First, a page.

A new way to play the iodine clock: put together a smiling face
A new way to play the iodine clock: put together a smiling face
Chemistry makes us smile:)

recently I saw a creative experimental video posted by STMChem on Twitter:

people quickly put a lot of cups filled with transparent liquid together, and a few seconds later, the liquid in some cups turned dark blue, showing a smiling face. Chemistry makes us smile:)

the discolored smiling face actually uses the iodine clock reaction. When several colorless and transparent solutions are mixed together in this reaction, the color of the solution gradually turns yellow and then quickly turns dark blue. If you continue to observe, the blue will gradually fade, and the color changes in such a cycle until the reactants are exhausted.

(a complete discoloration cycle)

the color change of iodine clock reaction is naturally related to iodine. To put it simply, the colorless part corresponds to iodate radical or iodine ion, yellow corresponds to iodine element, and dark blue comes from the complex of iodine and starch. The change of color reflects the change of the content of these components in the reaction process.

there are several ways to realize the iodine clock phenomenon, and here is only one of the common ones. The three solutions mixed by this method contain: ① hydrogen peroxide; ② potassium iodate + sulfuric acid; ③ soluble starch + malonic acid + manganese sulfate.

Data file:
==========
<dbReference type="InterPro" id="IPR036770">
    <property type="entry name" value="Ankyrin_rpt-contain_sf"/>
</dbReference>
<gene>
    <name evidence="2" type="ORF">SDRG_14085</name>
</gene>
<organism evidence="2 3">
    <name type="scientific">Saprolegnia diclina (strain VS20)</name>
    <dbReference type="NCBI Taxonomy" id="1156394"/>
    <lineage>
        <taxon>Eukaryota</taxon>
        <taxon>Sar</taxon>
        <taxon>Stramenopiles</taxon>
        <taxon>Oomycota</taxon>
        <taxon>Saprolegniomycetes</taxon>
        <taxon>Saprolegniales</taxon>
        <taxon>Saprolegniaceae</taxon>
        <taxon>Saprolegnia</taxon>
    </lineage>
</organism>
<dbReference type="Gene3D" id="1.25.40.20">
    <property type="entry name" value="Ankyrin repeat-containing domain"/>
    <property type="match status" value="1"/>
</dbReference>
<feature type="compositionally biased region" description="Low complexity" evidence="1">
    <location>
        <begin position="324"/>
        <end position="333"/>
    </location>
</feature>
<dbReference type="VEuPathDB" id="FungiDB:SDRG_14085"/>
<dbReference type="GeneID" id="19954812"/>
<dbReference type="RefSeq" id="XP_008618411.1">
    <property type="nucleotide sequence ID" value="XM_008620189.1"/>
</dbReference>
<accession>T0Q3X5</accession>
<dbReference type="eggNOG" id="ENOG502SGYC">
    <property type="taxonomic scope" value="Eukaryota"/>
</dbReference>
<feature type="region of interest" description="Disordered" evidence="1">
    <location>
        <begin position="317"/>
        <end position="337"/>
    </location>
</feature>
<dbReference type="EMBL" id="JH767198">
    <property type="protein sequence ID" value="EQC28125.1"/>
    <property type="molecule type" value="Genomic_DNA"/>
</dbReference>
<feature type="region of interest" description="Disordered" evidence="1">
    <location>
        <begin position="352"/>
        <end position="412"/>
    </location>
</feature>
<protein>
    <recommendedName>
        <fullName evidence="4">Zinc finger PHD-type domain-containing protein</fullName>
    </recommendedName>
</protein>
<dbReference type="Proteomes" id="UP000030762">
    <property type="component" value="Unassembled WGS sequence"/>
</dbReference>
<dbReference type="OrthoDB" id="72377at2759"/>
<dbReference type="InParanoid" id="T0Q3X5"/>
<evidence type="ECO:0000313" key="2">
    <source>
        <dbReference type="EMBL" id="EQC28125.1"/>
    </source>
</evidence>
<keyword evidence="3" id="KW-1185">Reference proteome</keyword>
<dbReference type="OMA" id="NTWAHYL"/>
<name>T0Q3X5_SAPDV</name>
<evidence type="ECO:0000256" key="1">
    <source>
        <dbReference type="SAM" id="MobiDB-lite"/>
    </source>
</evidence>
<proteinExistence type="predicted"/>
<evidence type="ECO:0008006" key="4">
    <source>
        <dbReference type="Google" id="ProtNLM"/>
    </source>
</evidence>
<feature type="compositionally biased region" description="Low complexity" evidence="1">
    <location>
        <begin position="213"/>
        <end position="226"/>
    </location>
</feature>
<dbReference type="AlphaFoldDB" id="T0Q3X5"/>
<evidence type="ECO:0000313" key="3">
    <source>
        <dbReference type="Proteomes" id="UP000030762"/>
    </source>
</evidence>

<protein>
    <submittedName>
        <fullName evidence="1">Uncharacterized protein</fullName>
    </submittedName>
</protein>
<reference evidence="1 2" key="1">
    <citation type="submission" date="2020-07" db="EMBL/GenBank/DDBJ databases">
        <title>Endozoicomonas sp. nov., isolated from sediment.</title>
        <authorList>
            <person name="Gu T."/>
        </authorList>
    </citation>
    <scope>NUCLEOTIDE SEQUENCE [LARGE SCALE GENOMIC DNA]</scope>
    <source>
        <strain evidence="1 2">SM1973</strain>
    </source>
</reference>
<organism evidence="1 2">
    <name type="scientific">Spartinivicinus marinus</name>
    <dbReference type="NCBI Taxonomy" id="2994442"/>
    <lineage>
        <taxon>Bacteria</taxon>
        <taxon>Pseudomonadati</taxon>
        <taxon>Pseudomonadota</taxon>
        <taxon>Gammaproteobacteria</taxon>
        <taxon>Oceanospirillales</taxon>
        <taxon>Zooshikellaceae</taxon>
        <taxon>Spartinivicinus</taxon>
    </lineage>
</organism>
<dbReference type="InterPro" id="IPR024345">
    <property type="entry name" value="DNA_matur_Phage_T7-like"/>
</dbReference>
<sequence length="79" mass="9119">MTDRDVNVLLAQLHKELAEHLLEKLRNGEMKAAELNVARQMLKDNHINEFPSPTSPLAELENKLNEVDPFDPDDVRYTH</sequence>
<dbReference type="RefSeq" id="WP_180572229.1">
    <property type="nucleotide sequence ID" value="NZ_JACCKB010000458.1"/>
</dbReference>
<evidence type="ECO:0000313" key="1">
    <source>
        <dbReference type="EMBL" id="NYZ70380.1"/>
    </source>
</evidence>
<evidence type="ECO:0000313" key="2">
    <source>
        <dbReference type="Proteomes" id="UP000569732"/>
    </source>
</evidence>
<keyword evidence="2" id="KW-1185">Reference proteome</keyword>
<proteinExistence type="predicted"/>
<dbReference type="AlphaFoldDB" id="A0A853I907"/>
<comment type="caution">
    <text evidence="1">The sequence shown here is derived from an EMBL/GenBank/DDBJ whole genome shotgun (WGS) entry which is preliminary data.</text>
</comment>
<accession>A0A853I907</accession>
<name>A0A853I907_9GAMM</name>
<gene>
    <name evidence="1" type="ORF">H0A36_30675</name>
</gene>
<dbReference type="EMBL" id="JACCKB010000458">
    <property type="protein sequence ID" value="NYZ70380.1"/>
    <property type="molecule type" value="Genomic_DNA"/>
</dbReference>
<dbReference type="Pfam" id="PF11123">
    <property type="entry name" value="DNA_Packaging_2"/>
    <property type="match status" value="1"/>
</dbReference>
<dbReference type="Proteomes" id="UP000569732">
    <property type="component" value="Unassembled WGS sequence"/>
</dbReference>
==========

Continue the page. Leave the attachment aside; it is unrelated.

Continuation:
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the reaction in this version can be generalized by the following reaction formula:

the reaction occurs between hydrogen peroxide, iodate and malonic acid, and the final result is that malonic acid is halogenated. Starch mainly plays an indicative role, and manganese ion is responsible for catalysis.

of course, just looking at this reaction formula can not see why the color changes periodically, the specific mechanism of the oscillatory reaction is very complicated. This thing called Briggs-Rauscher oscillatory reaction has a lot of research and model explanation. According to the model, it can be divided into 7, 8 to 30 reaction steps. If you are interested, you can find it. I'm not going to talk about _ (: oscillation "∠) _

. The specific experimental methods can be found here: https://projects.ncsu.edu/project/chemistrydemos/Kinetics/BriggsRauscher.pdf


(chemistry could have made me smile, but the smile disappeared after reading a paper on oscillatory reaction models. )